Tuesday, February 3, 2009

The Ghost of Sketoe's Hole - Newton, Alabama


One of the South's more fascinating ghost stories centers around a spot on the banks of the Choctawhatchee River in Newton, Alabama.

Like many such stories, the legend preserves the memory of a real event. On December 3, 1864, a local man named William "Bill" Sketoe was hanged at Newton by men from Captain Joseph Breare's company of Alabama militia cavalry. The Civil War was then raging and the men accused Sketoe of deserting from the Confederate army. The story preserved by his family is that Sketoe had hired a substitute to fight in his place and was at home caring for a sick wife.

According to the legend, Sketoe proclaimed his innocence to no avail and as he was strung up, prayed that God would forgive the men involved in his hanging.

Things did not go quickly for the man. As he dangled from the limb of a water oak, his feet touched the ground and saved him from instant death. One of Breare's men, however, supposedly used a crutch to dig out a hole under Sketoe's feet so that he could no longer touch ground. He died and was buried at the Mount Carmel Cemetery in nearby Echo, Alabama.

Sketoe's Hole, as the spot became known, was a landmark for residents of the Newton area for more than 125 years. It could be filled up with trash or other debris, but the hole would strangely be cleaned out each night. The unusual activities led to the rise of a ghost story in the vicinity and many became firmly convinced that the ghost of Bill Sketoe still swung at night from the long vanished oak limb at the site. It was said that his swinging feet brushed the hole clean.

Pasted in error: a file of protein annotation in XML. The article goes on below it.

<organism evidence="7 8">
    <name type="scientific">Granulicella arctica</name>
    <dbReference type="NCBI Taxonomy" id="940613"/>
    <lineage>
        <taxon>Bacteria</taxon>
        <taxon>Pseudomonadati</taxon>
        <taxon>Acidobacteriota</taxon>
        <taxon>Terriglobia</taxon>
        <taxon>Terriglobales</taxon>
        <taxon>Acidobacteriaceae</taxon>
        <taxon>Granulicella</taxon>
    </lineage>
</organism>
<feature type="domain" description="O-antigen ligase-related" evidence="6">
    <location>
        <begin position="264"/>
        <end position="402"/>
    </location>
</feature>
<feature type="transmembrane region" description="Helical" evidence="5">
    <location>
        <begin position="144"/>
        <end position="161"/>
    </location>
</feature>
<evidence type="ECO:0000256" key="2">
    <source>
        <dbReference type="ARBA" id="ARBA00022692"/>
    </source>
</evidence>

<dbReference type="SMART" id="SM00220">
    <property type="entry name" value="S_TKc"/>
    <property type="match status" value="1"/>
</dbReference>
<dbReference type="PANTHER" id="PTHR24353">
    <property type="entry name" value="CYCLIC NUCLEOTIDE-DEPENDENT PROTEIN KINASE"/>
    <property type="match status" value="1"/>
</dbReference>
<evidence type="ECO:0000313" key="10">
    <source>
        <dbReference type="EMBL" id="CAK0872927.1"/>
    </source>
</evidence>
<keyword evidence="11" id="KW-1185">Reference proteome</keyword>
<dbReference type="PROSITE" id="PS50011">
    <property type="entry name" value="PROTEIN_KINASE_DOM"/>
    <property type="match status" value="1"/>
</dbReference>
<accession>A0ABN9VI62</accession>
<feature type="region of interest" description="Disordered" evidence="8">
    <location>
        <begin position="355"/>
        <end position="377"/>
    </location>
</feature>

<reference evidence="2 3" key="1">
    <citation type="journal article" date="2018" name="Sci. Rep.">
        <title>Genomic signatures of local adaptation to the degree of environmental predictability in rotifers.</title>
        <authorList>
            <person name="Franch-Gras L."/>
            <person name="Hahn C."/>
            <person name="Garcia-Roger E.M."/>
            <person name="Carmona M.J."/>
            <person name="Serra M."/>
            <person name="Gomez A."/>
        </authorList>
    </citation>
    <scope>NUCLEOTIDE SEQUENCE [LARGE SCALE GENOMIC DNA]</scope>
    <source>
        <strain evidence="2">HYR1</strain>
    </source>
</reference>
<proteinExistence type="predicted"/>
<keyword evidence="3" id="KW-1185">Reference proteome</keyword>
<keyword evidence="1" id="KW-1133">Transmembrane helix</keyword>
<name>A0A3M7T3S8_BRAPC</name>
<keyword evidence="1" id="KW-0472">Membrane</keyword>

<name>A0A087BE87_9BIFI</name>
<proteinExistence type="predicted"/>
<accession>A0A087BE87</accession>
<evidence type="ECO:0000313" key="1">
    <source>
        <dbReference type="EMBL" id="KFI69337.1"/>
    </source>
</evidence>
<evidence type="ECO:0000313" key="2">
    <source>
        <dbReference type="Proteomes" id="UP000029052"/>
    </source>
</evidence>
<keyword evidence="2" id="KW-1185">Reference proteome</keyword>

The story achieved a measure of fame when it was told as "The Hole that will not Stay Filled" in Kathryn Tucker Windham's popular book, Thirteen Alabama Ghosts and Jeffrey.

To learn something of the true history of the story and to find out what eventually happened to Sketoe's Hole, please visit www.exploresouthernhistory.com/sketoe.

4 comments:

Jim Faust said...

Bill Sketoe never served in the Confederate Army so he couldn't have been a deserter. I have researched this extensively and challenge anyone to produce any document to show that he was in the Army. He should have been since he was within the age group of the 2nd and 3rd Conscript Acts of the Confederate Congress. Contrary to popular belief, the Home Guard didn't hang deserters or conscript dodgers. The people who were hung in Dale County were allegedly in collusion with the 1st Florida Cavalry operating out of northwest Florida.

Dale said...

Jim, I generally agree with your conclusions. The unit that did the Sketoe hanging was actually not a Home Guard company, however, but a "Conscription Company" that operated under orders of the Confederate, not state, government. That's one update I have to the original story. I have not found any evidence that he served in the Confederate army either, although several of his close relatives were in Florida units. He was exempt from conscription as a Methodist minister. I do disagree somewhat on whether deserters or conscript dodgers were hanged in the area. Quite a few others actually were hanged. I do not believe, barring the discovery of new documentation, however, that Sketoe was a deserter. Follow the link to the main story for more detailed information.

Dale

violanders said...

Dale, I am working on a project about Windham's ghosts for school. I am an elementary school librarian. Could I use your picture of Bill Sketoe's hole in a Google Lit Trip?

Dale said...

Absolutely, help yourself! I also have some of the Face in the Window if you need those as well.

Dale